22 Nucleus No nucleolus No nuclear membrane Genome –
single, circular double stranded DNA. Haploid Divides by binary fission Dr Ekta Chourasia

23 Additional Organelles
Plasmid – Extranuclear genetic elements consisting of DNA Transmitted to daughter cells during binary fission May be transferred from one bacterium to another Not essential for life of the cell Confer certain properties e.g. drug resistance, toxicity Dr Ekta Chourasia

24 Additional Organelles
Capsule & Slime layer – Viscous layer secreted around the cell wall. Polysaccharide / polypeptide in nature Capsule – sharply defined structure, antigenic in nature Protects bacteria from lytic enzymes Inhibits phagocytosis Stained by negative staining using India Ink Can be demonstrated by Quellung reaction (capsule swelling reaction) Slime layer – loose undemarcated secretion Dr Ekta Chourasia

25 Additional Organelles
Flagella – Long (3 to 12 µm), filamentous surface appendages Organs of locomotion Chemically, composed of proteins called flagellins The number and distribution of flagella on the bacterial surface are characteristic for a given species - hence are useful in identifying and classifying bacteria Flagella may serve as antigenic determinants (e.g. the H antigens of Gram-negative enteric bacteria) Presence shown by motility e.g. hanging drop preparation Dr Ekta Chourasia

26 Types of flagellar arrangement
Polar/ Monotrichous – single flagellum at one pole Lophotrichous – tuft of flagella at one pole Amphitrichous – flagella at both poles Peritrichous – flagella all over Amphilophotrichous – tuft of flagella at both ends Dr Ekta Chourasia

27 Additional Organelles
Fimbriae/ Pili – Thin, hairlike appendages on the surface of many Gram-negative bacteria 10-20µ long, acts as organs of adhesion (attachment) - allowing bacteria to colonize environmental surfaces or cells and resist flushing Made up of proteins called pilins. Pili can be of two types – Common pili – short & abundant Sex pili - small number (one to six), very long pili, helps in conjugation (process of transfer of DNA) Dr Ekta Chourasia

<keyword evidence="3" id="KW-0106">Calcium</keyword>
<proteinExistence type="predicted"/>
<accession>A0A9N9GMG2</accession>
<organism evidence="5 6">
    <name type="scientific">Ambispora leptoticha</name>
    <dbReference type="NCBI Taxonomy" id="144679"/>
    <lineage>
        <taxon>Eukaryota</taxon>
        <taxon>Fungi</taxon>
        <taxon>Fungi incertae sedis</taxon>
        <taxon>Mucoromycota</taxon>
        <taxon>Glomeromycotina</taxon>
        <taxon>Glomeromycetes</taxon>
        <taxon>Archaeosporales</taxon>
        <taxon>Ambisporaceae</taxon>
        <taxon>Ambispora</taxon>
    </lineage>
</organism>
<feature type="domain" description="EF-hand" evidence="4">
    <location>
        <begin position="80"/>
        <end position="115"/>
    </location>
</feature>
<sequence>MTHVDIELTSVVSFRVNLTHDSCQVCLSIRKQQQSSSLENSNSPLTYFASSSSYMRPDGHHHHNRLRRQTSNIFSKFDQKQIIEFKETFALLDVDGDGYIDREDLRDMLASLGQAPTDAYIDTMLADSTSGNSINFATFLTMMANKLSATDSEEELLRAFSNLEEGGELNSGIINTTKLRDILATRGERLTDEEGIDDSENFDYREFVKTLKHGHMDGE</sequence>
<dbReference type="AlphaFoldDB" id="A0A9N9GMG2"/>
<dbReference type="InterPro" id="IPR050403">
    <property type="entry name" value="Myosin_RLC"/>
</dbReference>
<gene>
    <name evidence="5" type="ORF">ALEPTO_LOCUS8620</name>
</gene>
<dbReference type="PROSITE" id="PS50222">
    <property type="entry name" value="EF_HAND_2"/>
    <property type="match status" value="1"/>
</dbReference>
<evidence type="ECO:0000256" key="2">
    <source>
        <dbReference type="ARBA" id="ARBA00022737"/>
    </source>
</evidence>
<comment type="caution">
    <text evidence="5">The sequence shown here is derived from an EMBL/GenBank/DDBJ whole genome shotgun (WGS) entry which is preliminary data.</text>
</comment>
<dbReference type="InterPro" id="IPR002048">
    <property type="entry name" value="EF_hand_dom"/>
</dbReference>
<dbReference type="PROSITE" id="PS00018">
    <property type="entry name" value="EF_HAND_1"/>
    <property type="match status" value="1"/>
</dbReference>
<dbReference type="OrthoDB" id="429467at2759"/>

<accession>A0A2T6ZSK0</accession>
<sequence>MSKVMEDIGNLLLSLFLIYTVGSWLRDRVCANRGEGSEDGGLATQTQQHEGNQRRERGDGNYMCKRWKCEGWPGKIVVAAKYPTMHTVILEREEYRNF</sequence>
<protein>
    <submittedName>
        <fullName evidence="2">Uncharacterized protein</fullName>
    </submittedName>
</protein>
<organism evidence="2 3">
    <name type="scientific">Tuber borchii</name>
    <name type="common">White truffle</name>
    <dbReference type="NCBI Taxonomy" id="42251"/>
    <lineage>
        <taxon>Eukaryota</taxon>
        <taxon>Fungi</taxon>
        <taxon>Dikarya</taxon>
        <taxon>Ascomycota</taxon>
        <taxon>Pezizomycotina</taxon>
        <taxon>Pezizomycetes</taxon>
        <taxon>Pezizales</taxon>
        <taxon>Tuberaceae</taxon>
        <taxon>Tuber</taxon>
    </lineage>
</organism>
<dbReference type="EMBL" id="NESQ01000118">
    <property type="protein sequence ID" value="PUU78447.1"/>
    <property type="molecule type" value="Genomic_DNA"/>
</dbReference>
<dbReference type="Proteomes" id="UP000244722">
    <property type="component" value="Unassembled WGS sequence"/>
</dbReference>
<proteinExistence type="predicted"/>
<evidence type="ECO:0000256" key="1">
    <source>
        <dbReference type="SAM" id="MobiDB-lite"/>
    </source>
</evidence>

28 Additional Organelles
Spores – Highly resistant resting stages formed during adverse environment (depletion of nutrients) Formed inside the parent cell, hence called Endospores Very resistant to heat, radiation and drying and can remain dormant for hundreds of years. Formed by bacteria like Clostridia, bacillus Dr Ekta Chourasia

29 The cycle of spore formation and germination
At the beginning of spore formation, a septum forms, separating the nascent spore from the rest of the cell and all of the genetic material of the cell is copied into the newly-forming cell. The spore contents are dehydrated and the protective outer coatings are laid down. Once the spore is matured it is released from the cell. On germination, the spore contents rehydrate and a new bacterium emerges and multiplies. Dr Ekta Chourasia

30 Shape & position of bacterial spore
Oval central Spherical central Non bulging Oval sub terminal Oval sub terminal Bulging Oval terminal Spherical terminal Free spore Dr Ekta Chourasia

31 Pleomorphism & Involution forms
Pleomorphism – great variation in shape & size of individual cells e.g. Proteus species Involution forms – swollen & aberrant forms in ageing cultures, especially in the presence of high salt concentration e.g. plague bacillus Cause – defective cell wall synthesis Dr Ekta Chourasia

32 Differences between prokaryotic & eukaryotic cells
Character Prokaryotes Eukaryotes Nucleus Nuclear membrane Absent Present Nucleolus Chromosome One circular One or more paired and linear Cell division Binary fission Mitosis Cytoplasmic membrane Structure and Composition fluid phospholipid bilayer, lacks sterols fluid phospholipid bilayer containing sterols Function Incapable of endocytosis (phagocytosis and pinocytosis) and exocytosis Capable of endocytosis and exocytosis

33 Differences between prokaryotic & eukaryotic cells
Character Prokaryotes Eukaryotes Cytoplasm Mitochondria Absent Present Lysosomes Golgi apparatus Endoplasmic reticulum Vacuoles Ribosomes 70 S 80 S Dr Ekta Chourasia

34 Differences between prokaryotic & eukaryotic cells
Character Prokaryotes Eukaryotes Cell Wall Present Animals & Protozoans – Absent Plants, Fungi & Algae - Present Composition Peptidoglycan – complex carbohydrate Cellulose or chitin Locomotor organelles Flagella Flagella/ Cilia Dr Ekta Chourasia

35 Bacterial Taxonomy Includes three components:
Classification : orderly arrangement Identification of an unknown unit Nomenclature : naming the units Dr Ekta Chourasia

36 Bacterial Taxonomy: Classification
Orderly arrangement : Kingdom – Division – Class – Order – Family – Tribe – Genus – Species Phylogenetic classification – represents a branching tree like arrangement. One characteristic being used for division at each branch or level Molecular or Genetic classification – based on the degree of genetic relatedness of different organisms Intraspecies classification – based on biochemical properties (biotypes), antigenic features (serotypes), bacteriophage susceptibility (phage types) Dr Ekta Chourasia

37 Dr Ekta Chourasia

38 Bacterial Taxonomy: Nomenclature
Two kinds of name are given to bacteria Casual / common name – for local use, varies from country to country e.g. “typhoid bacillus” Scientific / International Name – same all over world, consists of two words (in Italics) e.g. Salmonella typhi, Staphylococcus aureus Dr Ekta Chourasia